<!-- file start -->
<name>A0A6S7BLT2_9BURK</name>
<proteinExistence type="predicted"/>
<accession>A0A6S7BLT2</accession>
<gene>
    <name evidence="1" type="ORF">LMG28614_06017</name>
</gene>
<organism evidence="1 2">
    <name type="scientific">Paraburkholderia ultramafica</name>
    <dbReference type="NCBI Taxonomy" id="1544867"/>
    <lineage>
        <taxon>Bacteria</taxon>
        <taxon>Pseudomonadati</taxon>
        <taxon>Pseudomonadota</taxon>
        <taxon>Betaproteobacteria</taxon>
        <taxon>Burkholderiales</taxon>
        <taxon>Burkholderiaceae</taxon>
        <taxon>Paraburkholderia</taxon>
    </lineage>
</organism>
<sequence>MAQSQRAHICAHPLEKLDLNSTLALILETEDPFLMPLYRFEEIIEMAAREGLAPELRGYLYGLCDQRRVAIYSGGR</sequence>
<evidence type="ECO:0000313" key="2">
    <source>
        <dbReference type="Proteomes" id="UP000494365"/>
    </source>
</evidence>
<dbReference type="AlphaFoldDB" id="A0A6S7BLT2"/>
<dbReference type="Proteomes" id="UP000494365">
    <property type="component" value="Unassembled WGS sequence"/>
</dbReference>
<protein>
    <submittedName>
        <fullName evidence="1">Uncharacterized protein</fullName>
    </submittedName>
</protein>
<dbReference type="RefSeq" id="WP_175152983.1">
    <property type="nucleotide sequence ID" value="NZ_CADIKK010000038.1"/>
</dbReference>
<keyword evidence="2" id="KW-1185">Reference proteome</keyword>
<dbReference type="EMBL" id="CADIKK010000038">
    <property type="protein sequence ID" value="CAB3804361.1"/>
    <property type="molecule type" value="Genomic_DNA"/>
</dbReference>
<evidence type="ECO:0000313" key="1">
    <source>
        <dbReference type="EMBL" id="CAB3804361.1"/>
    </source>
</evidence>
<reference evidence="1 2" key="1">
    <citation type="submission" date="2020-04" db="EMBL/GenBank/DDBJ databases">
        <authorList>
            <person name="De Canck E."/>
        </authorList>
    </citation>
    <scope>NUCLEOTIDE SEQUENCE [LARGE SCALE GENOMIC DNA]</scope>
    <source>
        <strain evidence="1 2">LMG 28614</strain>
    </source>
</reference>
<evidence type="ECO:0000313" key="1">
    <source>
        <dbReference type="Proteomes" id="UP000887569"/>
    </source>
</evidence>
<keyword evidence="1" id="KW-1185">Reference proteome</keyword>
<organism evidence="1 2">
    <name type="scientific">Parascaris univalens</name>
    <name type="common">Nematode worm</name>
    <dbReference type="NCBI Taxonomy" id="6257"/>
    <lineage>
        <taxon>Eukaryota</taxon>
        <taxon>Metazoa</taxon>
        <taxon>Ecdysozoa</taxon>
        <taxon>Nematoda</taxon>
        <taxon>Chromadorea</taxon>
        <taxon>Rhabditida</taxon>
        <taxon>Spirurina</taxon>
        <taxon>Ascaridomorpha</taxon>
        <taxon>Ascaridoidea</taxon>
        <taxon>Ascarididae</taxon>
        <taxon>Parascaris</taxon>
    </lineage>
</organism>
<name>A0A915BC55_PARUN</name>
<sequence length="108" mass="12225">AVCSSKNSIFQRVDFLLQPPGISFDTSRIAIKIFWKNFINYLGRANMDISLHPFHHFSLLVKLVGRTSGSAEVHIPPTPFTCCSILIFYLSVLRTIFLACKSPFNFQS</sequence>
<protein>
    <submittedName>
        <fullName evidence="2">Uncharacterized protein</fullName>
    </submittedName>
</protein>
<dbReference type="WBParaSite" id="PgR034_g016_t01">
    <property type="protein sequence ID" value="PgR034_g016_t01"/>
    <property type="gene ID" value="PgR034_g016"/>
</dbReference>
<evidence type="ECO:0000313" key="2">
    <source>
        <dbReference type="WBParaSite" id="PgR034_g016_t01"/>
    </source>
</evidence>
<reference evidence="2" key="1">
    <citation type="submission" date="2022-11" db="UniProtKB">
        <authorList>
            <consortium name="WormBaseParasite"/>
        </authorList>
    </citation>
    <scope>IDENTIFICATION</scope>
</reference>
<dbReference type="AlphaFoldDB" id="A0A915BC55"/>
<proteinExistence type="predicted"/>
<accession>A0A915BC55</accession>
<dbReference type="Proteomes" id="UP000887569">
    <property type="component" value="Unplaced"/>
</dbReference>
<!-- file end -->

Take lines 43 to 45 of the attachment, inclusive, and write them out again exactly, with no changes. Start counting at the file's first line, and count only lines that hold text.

<evidence type="ECO:0000313" key="1">
    <source>
        <dbReference type="EMBL" id="CAB3804361.1"/>